There they are, glaring at me as if to rub in my face that the self-deprecating thoughts around my ‘2015 Writing Dought’ are well-founded.
Little graphics of calendar pages…”May…June…July…August…September…” all blank.
As far as this little statistics widget on my blog is concerned, I’ve done nothing, created nothing, experienced nothing, captured nothing, and shared nothing, when in fact, my silence speaks louder than any words I could articulate. There are stories to share, and despite my own resistance, I know full-well that our “Truth-Stories” need to be given wings, not tethers, if they are to serve their purpose. When they land in the right ears and hearts, they can build bridges, create bonds, and remind us that, though we may seem worlds and experiences apart from each other, there is a very vulnerable, human part of us that is longing to be seen for the beautiful, complex and fascinating creatures that we are.
One such example came across my path yesterday.
I spent the day teaching Yoga in a high school — four classes of grades 10-12 who take this particular course to enhance their athletic performance. The thought of me being the person to teach them (let alone challenge!) these highly physical teenagers was almost laughable, in my mind. (You may understand my hesitation a bit better by reading this post here…)
The early morning hours before the alarm went off found me wide awake, thoughts racing. My fear of not being able to give them what I would assume they were expecting (a workout) was high, but my knowing of what they most likely needed (relaxation) was deep. Even so, I succumbed to doubt, to the useless dialogue of “who am I to do this,” put my pajama-clad self in child’s pose on our bed and cried, all nerves as to how I could serve this group to the best of my ability.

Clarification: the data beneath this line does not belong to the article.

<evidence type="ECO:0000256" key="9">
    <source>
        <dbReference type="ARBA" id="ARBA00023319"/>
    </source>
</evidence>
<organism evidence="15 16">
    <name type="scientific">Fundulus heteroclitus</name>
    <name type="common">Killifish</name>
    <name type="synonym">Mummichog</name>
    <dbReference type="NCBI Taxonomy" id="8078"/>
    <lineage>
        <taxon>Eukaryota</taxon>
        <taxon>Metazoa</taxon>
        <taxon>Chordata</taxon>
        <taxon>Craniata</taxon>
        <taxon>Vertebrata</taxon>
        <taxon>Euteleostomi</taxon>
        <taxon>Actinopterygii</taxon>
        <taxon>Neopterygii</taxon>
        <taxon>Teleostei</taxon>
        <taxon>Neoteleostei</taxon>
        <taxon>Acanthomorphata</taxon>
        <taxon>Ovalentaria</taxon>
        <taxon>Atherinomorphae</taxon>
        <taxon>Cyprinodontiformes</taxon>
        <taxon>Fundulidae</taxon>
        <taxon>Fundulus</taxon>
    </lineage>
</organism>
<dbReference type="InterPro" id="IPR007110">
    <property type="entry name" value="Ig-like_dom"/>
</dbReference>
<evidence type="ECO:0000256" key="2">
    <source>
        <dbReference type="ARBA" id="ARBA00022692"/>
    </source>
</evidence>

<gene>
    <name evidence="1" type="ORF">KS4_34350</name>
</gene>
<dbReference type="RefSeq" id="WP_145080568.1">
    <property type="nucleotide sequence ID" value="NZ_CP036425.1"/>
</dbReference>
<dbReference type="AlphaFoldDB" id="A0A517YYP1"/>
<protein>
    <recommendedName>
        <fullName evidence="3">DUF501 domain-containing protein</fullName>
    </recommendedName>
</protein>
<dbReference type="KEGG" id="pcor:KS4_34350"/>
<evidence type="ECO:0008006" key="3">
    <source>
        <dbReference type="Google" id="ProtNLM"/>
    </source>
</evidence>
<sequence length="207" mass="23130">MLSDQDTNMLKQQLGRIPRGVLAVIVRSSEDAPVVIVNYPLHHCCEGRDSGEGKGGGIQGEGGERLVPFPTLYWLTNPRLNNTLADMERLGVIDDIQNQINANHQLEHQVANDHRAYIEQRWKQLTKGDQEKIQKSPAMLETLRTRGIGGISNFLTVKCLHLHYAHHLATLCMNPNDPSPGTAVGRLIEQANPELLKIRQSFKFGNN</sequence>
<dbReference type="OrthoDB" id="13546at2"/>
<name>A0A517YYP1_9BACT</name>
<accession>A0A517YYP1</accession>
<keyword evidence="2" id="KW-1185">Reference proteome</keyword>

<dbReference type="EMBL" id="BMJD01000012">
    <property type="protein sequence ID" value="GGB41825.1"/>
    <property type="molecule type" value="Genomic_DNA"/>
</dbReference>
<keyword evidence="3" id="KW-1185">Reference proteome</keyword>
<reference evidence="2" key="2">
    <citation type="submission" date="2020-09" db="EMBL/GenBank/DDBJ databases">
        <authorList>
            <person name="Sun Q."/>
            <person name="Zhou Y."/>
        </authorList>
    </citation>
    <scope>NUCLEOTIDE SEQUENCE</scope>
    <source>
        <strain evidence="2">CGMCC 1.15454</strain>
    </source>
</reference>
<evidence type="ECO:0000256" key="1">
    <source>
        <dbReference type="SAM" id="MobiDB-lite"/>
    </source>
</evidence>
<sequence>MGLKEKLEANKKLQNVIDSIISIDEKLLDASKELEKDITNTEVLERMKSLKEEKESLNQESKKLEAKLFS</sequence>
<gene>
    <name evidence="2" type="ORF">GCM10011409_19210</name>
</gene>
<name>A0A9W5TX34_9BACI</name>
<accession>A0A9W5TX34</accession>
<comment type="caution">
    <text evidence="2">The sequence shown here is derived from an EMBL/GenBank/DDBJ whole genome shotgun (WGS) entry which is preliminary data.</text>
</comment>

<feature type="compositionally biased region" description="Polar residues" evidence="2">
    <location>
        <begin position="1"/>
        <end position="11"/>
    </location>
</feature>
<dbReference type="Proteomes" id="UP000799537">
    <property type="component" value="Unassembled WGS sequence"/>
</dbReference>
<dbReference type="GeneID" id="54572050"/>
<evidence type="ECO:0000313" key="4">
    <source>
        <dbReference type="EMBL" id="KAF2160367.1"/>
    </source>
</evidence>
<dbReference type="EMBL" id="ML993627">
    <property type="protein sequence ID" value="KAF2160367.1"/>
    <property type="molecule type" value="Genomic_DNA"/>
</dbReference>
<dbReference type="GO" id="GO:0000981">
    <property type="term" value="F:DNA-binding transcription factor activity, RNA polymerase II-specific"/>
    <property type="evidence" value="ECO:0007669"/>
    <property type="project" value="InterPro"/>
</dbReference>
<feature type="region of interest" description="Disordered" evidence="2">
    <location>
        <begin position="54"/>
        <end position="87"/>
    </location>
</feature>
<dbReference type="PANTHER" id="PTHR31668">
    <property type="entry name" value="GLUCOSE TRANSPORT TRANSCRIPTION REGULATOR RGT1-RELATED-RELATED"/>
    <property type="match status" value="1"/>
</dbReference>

When my tears subsided, I reached for a book on my nightstand that my Mum recently gave me, opened it to a page — any page — to see if any wisdom would surface to reassure me.
There they were — four lines from Leonard Cohen‘s song “Anthem” that reminded me what, all this time, I had been forgetting:
Ring the bells that still can ring Forget your perfect offering There is a crack in everything That’s how the light gets in.
The part about the crack in everything letting the light in always gets the fanfare, but all I saw was that second line:
Forget your perfect offering.
Four hours later, nearly thirty Grade 10 boys who, upon arrival in the room, had been whacking each other with yoga mats, were now sitting in peaceful stillness so deep I was trying to figure out how to make it clearer that the class was over and the time had come for them to pack up, get changed, and move along to their next class. As they began to filter out of the gym, a quiet boy approached me.
“I just wanted to say thank you for the class…I don’t know if you’re familiar with the 12 Steps at all…anyway, whatever we just did made me feel really centered. I haven’t felt this centered in a long time, actually. I really needed that.”
In daring to give me a truthful micro-glimpse of his own imperfectness, what this young man unknowingly offered me in exchange for some simple, strong poses and a quiet relaxation were deeper lessons than he probably realized.
Perfection — in who we are, what we do and how we do it — is overrated. Offer whatever it is you have to share, from whatever experience it is you have to share it from, no matter how deeply you doubt or fear your inadequacy, or the likelihood that you may meet rejection or failure. Turn to your truth; offer it, if you can. Silence and inaction, though safe for a while, only keep us stuck and alone.
Isn’t it funny how when we’re in the midst of difficulty, we never know how we’ll reach the other side? We doubt that we’ll ever feel less pain/sadness/frustration/grief/anger/disappointment/… than we do in that moment, or in the days that follow that time as we process what we’ve been through, or what we’re grappling with. In the temporary narrowness of our vision, we fail to see how on earth we will ever get by, how anything could be any different than it is right now, how we could ever stop hurting, or at the very least, hurt less.